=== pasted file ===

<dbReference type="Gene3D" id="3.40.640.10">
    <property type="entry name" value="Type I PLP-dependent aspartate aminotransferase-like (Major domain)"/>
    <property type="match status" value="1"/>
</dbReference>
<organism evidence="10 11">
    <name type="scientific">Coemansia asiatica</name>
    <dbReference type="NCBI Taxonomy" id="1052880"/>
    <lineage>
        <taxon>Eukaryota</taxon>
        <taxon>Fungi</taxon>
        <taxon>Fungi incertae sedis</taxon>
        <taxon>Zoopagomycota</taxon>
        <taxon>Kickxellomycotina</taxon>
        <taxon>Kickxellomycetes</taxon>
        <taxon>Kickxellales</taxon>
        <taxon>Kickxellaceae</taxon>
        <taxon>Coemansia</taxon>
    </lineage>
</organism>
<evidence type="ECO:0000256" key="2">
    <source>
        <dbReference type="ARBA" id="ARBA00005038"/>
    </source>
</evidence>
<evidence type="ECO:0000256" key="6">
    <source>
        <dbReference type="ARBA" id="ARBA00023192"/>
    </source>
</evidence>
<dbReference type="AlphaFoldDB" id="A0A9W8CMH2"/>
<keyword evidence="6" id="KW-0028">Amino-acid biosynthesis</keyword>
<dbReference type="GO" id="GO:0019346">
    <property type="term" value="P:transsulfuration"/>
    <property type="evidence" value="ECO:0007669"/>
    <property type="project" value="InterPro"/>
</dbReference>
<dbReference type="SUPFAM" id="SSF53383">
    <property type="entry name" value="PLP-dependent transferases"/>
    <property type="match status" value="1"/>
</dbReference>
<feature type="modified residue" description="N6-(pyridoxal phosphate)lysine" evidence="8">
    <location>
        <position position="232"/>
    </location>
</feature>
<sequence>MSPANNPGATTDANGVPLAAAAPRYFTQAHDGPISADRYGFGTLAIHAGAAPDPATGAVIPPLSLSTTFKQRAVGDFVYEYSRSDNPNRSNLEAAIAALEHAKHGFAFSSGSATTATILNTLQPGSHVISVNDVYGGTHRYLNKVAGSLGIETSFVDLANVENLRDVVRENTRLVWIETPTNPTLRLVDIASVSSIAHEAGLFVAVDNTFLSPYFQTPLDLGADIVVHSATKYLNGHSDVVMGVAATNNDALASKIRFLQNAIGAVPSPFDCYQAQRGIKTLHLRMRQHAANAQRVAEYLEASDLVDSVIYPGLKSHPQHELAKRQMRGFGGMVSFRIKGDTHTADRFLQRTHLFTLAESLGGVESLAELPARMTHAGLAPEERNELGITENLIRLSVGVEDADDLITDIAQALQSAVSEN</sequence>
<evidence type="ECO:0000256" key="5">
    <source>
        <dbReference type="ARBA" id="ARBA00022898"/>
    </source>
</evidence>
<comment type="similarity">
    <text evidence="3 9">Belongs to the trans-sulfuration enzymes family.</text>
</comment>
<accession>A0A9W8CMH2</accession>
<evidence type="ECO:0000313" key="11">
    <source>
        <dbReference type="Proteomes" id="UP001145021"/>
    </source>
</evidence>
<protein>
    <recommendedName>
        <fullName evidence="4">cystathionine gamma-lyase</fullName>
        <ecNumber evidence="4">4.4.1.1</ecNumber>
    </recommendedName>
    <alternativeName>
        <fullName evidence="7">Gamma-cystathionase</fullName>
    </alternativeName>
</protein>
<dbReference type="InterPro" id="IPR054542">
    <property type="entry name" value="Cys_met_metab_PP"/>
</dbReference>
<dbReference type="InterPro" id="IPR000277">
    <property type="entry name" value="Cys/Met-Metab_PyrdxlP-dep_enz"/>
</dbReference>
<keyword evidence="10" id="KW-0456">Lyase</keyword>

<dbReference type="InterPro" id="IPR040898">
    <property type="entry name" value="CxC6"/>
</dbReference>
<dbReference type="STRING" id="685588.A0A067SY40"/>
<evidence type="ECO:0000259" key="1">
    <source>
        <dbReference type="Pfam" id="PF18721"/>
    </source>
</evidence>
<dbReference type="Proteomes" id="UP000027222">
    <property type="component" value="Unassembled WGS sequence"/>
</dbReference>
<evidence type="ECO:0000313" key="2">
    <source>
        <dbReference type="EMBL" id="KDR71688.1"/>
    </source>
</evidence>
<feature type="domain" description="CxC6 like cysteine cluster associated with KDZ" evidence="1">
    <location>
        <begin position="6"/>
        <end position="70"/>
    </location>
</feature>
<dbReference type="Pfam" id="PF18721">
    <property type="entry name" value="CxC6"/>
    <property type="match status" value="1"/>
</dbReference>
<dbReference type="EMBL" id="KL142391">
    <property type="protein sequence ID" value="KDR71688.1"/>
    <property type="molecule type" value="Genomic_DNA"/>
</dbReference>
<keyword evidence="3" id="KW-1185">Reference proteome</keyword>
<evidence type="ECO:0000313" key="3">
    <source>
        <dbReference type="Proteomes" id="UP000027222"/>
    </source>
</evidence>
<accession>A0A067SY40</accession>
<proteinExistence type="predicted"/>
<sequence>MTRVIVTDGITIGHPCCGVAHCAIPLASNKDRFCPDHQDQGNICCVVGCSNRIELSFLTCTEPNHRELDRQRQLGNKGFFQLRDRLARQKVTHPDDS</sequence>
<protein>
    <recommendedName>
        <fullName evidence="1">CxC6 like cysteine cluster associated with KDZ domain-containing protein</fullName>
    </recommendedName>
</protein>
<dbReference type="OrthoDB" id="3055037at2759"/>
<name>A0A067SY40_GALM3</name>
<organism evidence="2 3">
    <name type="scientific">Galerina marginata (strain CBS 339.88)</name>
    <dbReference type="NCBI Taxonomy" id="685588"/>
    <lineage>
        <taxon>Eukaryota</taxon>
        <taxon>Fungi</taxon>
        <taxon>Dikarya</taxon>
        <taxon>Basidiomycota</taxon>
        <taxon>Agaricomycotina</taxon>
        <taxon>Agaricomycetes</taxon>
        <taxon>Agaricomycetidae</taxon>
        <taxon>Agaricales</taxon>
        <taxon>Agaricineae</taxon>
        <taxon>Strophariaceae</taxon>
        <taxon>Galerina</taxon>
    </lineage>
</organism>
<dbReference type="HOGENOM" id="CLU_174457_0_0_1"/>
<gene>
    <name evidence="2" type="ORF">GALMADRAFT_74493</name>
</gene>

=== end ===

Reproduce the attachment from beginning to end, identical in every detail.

<dbReference type="Gene3D" id="3.40.640.10">
    <property type="entry name" value="Type I PLP-dependent aspartate aminotransferase-like (Major domain)"/>
    <property type="match status" value="1"/>
</dbReference>
<organism evidence="10 11">
    <name type="scientific">Coemansia asiatica</name>
    <dbReference type="NCBI Taxonomy" id="1052880"/>
    <lineage>
        <taxon>Eukaryota</taxon>
        <taxon>Fungi</taxon>
        <taxon>Fungi incertae sedis</taxon>
        <taxon>Zoopagomycota</taxon>
        <taxon>Kickxellomycotina</taxon>
        <taxon>Kickxellomycetes</taxon>
        <taxon>Kickxellales</taxon>
        <taxon>Kickxellaceae</taxon>
        <taxon>Coemansia</taxon>
    </lineage>
</organism>
<evidence type="ECO:0000256" key="2">
    <source>
        <dbReference type="ARBA" id="ARBA00005038"/>
    </source>
</evidence>
<evidence type="ECO:0000256" key="6">
    <source>
        <dbReference type="ARBA" id="ARBA00023192"/>
    </source>
</evidence>
<dbReference type="AlphaFoldDB" id="A0A9W8CMH2"/>
<keyword evidence="6" id="KW-0028">Amino-acid biosynthesis</keyword>
<dbReference type="GO" id="GO:0019346">
    <property type="term" value="P:transsulfuration"/>
    <property type="evidence" value="ECO:0007669"/>
    <property type="project" value="InterPro"/>
</dbReference>
<dbReference type="SUPFAM" id="SSF53383">
    <property type="entry name" value="PLP-dependent transferases"/>
    <property type="match status" value="1"/>
</dbReference>
<feature type="modified residue" description="N6-(pyridoxal phosphate)lysine" evidence="8">
    <location>
        <position position="232"/>
    </location>
</feature>
<sequence>MSPANNPGATTDANGVPLAAAAPRYFTQAHDGPISADRYGFGTLAIHAGAAPDPATGAVIPPLSLSTTFKQRAVGDFVYEYSRSDNPNRSNLEAAIAALEHAKHGFAFSSGSATTATILNTLQPGSHVISVNDVYGGTHRYLNKVAGSLGIETSFVDLANVENLRDVVRENTRLVWIETPTNPTLRLVDIASVSSIAHEAGLFVAVDNTFLSPYFQTPLDLGADIVVHSATKYLNGHSDVVMGVAATNNDALASKIRFLQNAIGAVPSPFDCYQAQRGIKTLHLRMRQHAANAQRVAEYLEASDLVDSVIYPGLKSHPQHELAKRQMRGFGGMVSFRIKGDTHTADRFLQRTHLFTLAESLGGVESLAELPARMTHAGLAPEERNELGITENLIRLSVGVEDADDLITDIAQALQSAVSEN</sequence>
<evidence type="ECO:0000256" key="5">
    <source>
        <dbReference type="ARBA" id="ARBA00022898"/>
    </source>
</evidence>
<comment type="similarity">
    <text evidence="3 9">Belongs to the trans-sulfuration enzymes family.</text>
</comment>
<accession>A0A9W8CMH2</accession>
<evidence type="ECO:0000313" key="11">
    <source>
        <dbReference type="Proteomes" id="UP001145021"/>
    </source>
</evidence>
<protein>
    <recommendedName>
        <fullName evidence="4">cystathionine gamma-lyase</fullName>
        <ecNumber evidence="4">4.4.1.1</ecNumber>
    </recommendedName>
    <alternativeName>
        <fullName evidence="7">Gamma-cystathionase</fullName>
    </alternativeName>
</protein>
<dbReference type="InterPro" id="IPR054542">
    <property type="entry name" value="Cys_met_metab_PP"/>
</dbReference>
<dbReference type="InterPro" id="IPR000277">
    <property type="entry name" value="Cys/Met-Metab_PyrdxlP-dep_enz"/>
</dbReference>
<keyword evidence="10" id="KW-0456">Lyase</keyword>

<dbReference type="InterPro" id="IPR040898">
    <property type="entry name" value="CxC6"/>
</dbReference>
<dbReference type="STRING" id="685588.A0A067SY40"/>
<evidence type="ECO:0000259" key="1">
    <source>
        <dbReference type="Pfam" id="PF18721"/>
    </source>
</evidence>
<dbReference type="Proteomes" id="UP000027222">
    <property type="component" value="Unassembled WGS sequence"/>
</dbReference>
<evidence type="ECO:0000313" key="2">
    <source>
        <dbReference type="EMBL" id="KDR71688.1"/>
    </source>
</evidence>
<feature type="domain" description="CxC6 like cysteine cluster associated with KDZ" evidence="1">
    <location>
        <begin position="6"/>
        <end position="70"/>
    </location>
</feature>
<dbReference type="Pfam" id="PF18721">
    <property type="entry name" value="CxC6"/>
    <property type="match status" value="1"/>
</dbReference>
<dbReference type="EMBL" id="KL142391">
    <property type="protein sequence ID" value="KDR71688.1"/>
    <property type="molecule type" value="Genomic_DNA"/>
</dbReference>
<keyword evidence="3" id="KW-1185">Reference proteome</keyword>
<evidence type="ECO:0000313" key="3">
    <source>
        <dbReference type="Proteomes" id="UP000027222"/>
    </source>
</evidence>
<accession>A0A067SY40</accession>
<proteinExistence type="predicted"/>
<sequence>MTRVIVTDGITIGHPCCGVAHCAIPLASNKDRFCPDHQDQGNICCVVGCSNRIELSFLTCTEPNHRELDRQRQLGNKGFFQLRDRLARQKVTHPDDS</sequence>
<protein>
    <recommendedName>
        <fullName evidence="1">CxC6 like cysteine cluster associated with KDZ domain-containing protein</fullName>
    </recommendedName>
</protein>
<dbReference type="OrthoDB" id="3055037at2759"/>
<name>A0A067SY40_GALM3</name>
<organism evidence="2 3">
    <name type="scientific">Galerina marginata (strain CBS 339.88)</name>
    <dbReference type="NCBI Taxonomy" id="685588"/>
    <lineage>
        <taxon>Eukaryota</taxon>
        <taxon>Fungi</taxon>
        <taxon>Dikarya</taxon>
        <taxon>Basidiomycota</taxon>
        <taxon>Agaricomycotina</taxon>
        <taxon>Agaricomycetes</taxon>
        <taxon>Agaricomycetidae</taxon>
        <taxon>Agaricales</taxon>
        <taxon>Agaricineae</taxon>
        <taxon>Strophariaceae</taxon>
        <taxon>Galerina</taxon>
    </lineage>
</organism>
<dbReference type="HOGENOM" id="CLU_174457_0_0_1"/>
<gene>
    <name evidence="2" type="ORF">GALMADRAFT_74493</name>
</gene>